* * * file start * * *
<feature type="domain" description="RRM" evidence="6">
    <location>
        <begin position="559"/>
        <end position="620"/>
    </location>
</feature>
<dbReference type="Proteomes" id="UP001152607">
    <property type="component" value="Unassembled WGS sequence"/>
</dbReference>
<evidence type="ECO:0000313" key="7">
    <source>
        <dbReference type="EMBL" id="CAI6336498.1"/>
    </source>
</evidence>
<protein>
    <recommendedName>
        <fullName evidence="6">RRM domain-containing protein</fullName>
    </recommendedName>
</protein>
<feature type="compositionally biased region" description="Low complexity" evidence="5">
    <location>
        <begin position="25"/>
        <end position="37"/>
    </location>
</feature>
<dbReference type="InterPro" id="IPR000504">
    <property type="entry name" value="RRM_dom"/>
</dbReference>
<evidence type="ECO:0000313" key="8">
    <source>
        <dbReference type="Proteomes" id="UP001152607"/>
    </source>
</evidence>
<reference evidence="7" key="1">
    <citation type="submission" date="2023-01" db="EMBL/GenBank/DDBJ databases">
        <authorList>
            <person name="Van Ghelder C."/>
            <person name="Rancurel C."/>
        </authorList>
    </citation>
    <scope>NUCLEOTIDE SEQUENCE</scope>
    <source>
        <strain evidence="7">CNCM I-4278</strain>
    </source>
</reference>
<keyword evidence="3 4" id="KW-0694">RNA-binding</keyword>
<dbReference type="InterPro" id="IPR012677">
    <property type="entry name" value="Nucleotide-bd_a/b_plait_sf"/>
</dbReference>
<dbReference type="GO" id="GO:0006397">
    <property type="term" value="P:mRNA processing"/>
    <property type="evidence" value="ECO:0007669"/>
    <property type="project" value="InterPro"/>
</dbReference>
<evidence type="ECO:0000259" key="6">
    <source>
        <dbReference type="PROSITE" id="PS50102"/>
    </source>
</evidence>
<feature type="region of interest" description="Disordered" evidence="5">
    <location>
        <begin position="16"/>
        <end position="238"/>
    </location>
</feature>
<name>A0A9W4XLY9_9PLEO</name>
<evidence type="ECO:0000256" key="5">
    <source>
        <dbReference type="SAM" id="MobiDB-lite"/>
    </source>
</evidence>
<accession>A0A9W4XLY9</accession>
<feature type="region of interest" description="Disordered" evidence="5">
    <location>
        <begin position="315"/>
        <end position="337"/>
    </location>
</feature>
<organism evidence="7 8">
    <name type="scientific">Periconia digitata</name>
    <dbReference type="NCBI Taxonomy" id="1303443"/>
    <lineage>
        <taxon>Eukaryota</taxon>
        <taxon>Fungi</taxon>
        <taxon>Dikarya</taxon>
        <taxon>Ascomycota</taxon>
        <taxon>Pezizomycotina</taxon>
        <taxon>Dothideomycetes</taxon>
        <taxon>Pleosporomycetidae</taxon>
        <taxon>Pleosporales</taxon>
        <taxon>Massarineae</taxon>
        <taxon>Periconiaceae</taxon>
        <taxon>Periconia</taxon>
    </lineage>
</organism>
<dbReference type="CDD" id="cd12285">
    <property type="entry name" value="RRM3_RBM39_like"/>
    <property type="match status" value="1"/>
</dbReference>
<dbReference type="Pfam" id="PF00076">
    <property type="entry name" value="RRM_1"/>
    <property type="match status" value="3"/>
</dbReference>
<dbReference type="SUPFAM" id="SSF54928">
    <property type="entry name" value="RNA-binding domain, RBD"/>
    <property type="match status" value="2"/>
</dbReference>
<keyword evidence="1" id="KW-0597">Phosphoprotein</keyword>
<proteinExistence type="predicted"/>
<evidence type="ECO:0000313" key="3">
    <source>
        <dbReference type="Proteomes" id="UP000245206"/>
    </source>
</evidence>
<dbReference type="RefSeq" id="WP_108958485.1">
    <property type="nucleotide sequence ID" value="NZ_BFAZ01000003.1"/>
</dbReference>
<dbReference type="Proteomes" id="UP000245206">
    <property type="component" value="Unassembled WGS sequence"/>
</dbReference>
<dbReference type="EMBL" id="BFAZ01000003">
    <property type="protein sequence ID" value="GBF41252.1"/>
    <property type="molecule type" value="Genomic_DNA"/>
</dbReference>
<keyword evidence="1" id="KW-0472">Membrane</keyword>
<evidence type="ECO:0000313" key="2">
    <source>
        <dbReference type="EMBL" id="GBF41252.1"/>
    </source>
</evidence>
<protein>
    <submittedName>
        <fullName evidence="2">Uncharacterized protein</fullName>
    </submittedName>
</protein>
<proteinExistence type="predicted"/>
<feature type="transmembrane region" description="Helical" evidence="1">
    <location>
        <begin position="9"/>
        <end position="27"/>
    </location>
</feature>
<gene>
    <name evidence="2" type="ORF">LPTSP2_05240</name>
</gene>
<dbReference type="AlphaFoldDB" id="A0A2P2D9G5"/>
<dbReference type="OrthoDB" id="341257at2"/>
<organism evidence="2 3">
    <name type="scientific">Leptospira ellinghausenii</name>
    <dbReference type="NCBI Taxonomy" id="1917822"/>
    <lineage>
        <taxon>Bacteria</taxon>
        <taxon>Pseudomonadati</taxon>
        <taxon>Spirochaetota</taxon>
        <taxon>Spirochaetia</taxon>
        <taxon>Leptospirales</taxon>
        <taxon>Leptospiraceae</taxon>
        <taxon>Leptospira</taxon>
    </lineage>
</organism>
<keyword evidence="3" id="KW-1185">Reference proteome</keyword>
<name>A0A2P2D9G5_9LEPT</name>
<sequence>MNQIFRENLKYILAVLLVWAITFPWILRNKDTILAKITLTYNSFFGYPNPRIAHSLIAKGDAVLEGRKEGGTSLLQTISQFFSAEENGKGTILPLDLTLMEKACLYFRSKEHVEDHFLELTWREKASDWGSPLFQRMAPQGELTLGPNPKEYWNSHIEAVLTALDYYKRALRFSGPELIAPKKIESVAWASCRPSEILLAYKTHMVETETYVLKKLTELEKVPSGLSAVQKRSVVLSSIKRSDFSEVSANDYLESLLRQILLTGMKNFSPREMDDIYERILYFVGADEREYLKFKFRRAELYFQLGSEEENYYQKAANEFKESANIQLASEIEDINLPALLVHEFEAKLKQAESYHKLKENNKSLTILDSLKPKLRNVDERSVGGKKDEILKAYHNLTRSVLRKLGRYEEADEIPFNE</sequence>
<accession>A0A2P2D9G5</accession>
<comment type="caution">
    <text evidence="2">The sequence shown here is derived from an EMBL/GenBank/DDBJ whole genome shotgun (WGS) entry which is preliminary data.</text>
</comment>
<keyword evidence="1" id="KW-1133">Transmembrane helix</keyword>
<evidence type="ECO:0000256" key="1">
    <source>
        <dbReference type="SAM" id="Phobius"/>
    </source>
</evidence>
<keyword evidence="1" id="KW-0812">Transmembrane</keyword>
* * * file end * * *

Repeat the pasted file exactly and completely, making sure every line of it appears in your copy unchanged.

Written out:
<feature type="domain" description="RRM" evidence="6">
    <location>
        <begin position="559"/>
        <end position="620"/>
    </location>
</feature>
<dbReference type="Proteomes" id="UP001152607">
    <property type="component" value="Unassembled WGS sequence"/>
</dbReference>
<evidence type="ECO:0000313" key="7">
    <source>
        <dbReference type="EMBL" id="CAI6336498.1"/>
    </source>
</evidence>
<protein>
    <recommendedName>
        <fullName evidence="6">RRM domain-containing protein</fullName>
    </recommendedName>
</protein>
<feature type="compositionally biased region" description="Low complexity" evidence="5">
    <location>
        <begin position="25"/>
        <end position="37"/>
    </location>
</feature>
<dbReference type="InterPro" id="IPR000504">
    <property type="entry name" value="RRM_dom"/>
</dbReference>
<evidence type="ECO:0000313" key="8">
    <source>
        <dbReference type="Proteomes" id="UP001152607"/>
    </source>
</evidence>
<reference evidence="7" key="1">
    <citation type="submission" date="2023-01" db="EMBL/GenBank/DDBJ databases">
        <authorList>
            <person name="Van Ghelder C."/>
            <person name="Rancurel C."/>
        </authorList>
    </citation>
    <scope>NUCLEOTIDE SEQUENCE</scope>
    <source>
        <strain evidence="7">CNCM I-4278</strain>
    </source>
</reference>
<keyword evidence="3 4" id="KW-0694">RNA-binding</keyword>
<dbReference type="InterPro" id="IPR012677">
    <property type="entry name" value="Nucleotide-bd_a/b_plait_sf"/>
</dbReference>
<dbReference type="GO" id="GO:0006397">
    <property type="term" value="P:mRNA processing"/>
    <property type="evidence" value="ECO:0007669"/>
    <property type="project" value="InterPro"/>
</dbReference>
<evidence type="ECO:0000259" key="6">
    <source>
        <dbReference type="PROSITE" id="PS50102"/>
    </source>
</evidence>
<feature type="region of interest" description="Disordered" evidence="5">
    <location>
        <begin position="16"/>
        <end position="238"/>
    </location>
</feature>
<name>A0A9W4XLY9_9PLEO</name>
<evidence type="ECO:0000256" key="5">
    <source>
        <dbReference type="SAM" id="MobiDB-lite"/>
    </source>
</evidence>
<accession>A0A9W4XLY9</accession>
<feature type="region of interest" description="Disordered" evidence="5">
    <location>
        <begin position="315"/>
        <end position="337"/>
    </location>
</feature>
<organism evidence="7 8">
    <name type="scientific">Periconia digitata</name>
    <dbReference type="NCBI Taxonomy" id="1303443"/>
    <lineage>
        <taxon>Eukaryota</taxon>
        <taxon>Fungi</taxon>
        <taxon>Dikarya</taxon>
        <taxon>Ascomycota</taxon>
        <taxon>Pezizomycotina</taxon>
        <taxon>Dothideomycetes</taxon>
        <taxon>Pleosporomycetidae</taxon>
        <taxon>Pleosporales</taxon>
        <taxon>Massarineae</taxon>
        <taxon>Periconiaceae</taxon>
        <taxon>Periconia</taxon>
    </lineage>
</organism>
<dbReference type="CDD" id="cd12285">
    <property type="entry name" value="RRM3_RBM39_like"/>
    <property type="match status" value="1"/>
</dbReference>
<dbReference type="Pfam" id="PF00076">
    <property type="entry name" value="RRM_1"/>
    <property type="match status" value="3"/>
</dbReference>
<dbReference type="SUPFAM" id="SSF54928">
    <property type="entry name" value="RNA-binding domain, RBD"/>
    <property type="match status" value="2"/>
</dbReference>
<keyword evidence="1" id="KW-0597">Phosphoprotein</keyword>
<proteinExistence type="predicted"/>
<evidence type="ECO:0000313" key="3">
    <source>
        <dbReference type="Proteomes" id="UP000245206"/>
    </source>
</evidence>
<dbReference type="RefSeq" id="WP_108958485.1">
    <property type="nucleotide sequence ID" value="NZ_BFAZ01000003.1"/>
</dbReference>
<dbReference type="Proteomes" id="UP000245206">
    <property type="component" value="Unassembled WGS sequence"/>
</dbReference>
<dbReference type="EMBL" id="BFAZ01000003">
    <property type="protein sequence ID" value="GBF41252.1"/>
    <property type="molecule type" value="Genomic_DNA"/>
</dbReference>
<keyword evidence="1" id="KW-0472">Membrane</keyword>
<evidence type="ECO:0000313" key="2">
    <source>
        <dbReference type="EMBL" id="GBF41252.1"/>
    </source>
</evidence>
<protein>
    <submittedName>
        <fullName evidence="2">Uncharacterized protein</fullName>
    </submittedName>
</protein>
<proteinExistence type="predicted"/>
<feature type="transmembrane region" description="Helical" evidence="1">
    <location>
        <begin position="9"/>
        <end position="27"/>
    </location>
</feature>
<gene>
    <name evidence="2" type="ORF">LPTSP2_05240</name>
</gene>
<dbReference type="AlphaFoldDB" id="A0A2P2D9G5"/>
<dbReference type="OrthoDB" id="341257at2"/>
<organism evidence="2 3">
    <name type="scientific">Leptospira ellinghausenii</name>
    <dbReference type="NCBI Taxonomy" id="1917822"/>
    <lineage>
        <taxon>Bacteria</taxon>
        <taxon>Pseudomonadati</taxon>
        <taxon>Spirochaetota</taxon>
        <taxon>Spirochaetia</taxon>
        <taxon>Leptospirales</taxon>
        <taxon>Leptospiraceae</taxon>
        <taxon>Leptospira</taxon>
    </lineage>
</organism>
<keyword evidence="3" id="KW-1185">Reference proteome</keyword>
<name>A0A2P2D9G5_9LEPT</name>
<sequence>MNQIFRENLKYILAVLLVWAITFPWILRNKDTILAKITLTYNSFFGYPNPRIAHSLIAKGDAVLEGRKEGGTSLLQTISQFFSAEENGKGTILPLDLTLMEKACLYFRSKEHVEDHFLELTWREKASDWGSPLFQRMAPQGELTLGPNPKEYWNSHIEAVLTALDYYKRALRFSGPELIAPKKIESVAWASCRPSEILLAYKTHMVETETYVLKKLTELEKVPSGLSAVQKRSVVLSSIKRSDFSEVSANDYLESLLRQILLTGMKNFSPREMDDIYERILYFVGADEREYLKFKFRRAELYFQLGSEEENYYQKAANEFKESANIQLASEIEDINLPALLVHEFEAKLKQAESYHKLKENNKSLTILDSLKPKLRNVDERSVGGKKDEILKAYHNLTRSVLRKLGRYEEADEIPFNE</sequence>
<accession>A0A2P2D9G5</accession>
<comment type="caution">
    <text evidence="2">The sequence shown here is derived from an EMBL/GenBank/DDBJ whole genome shotgun (WGS) entry which is preliminary data.</text>
</comment>
<keyword evidence="1" id="KW-1133">Transmembrane helix</keyword>
<evidence type="ECO:0000256" key="1">
    <source>
        <dbReference type="SAM" id="Phobius"/>
    </source>
</evidence>
<keyword evidence="1" id="KW-0812">Transmembrane</keyword>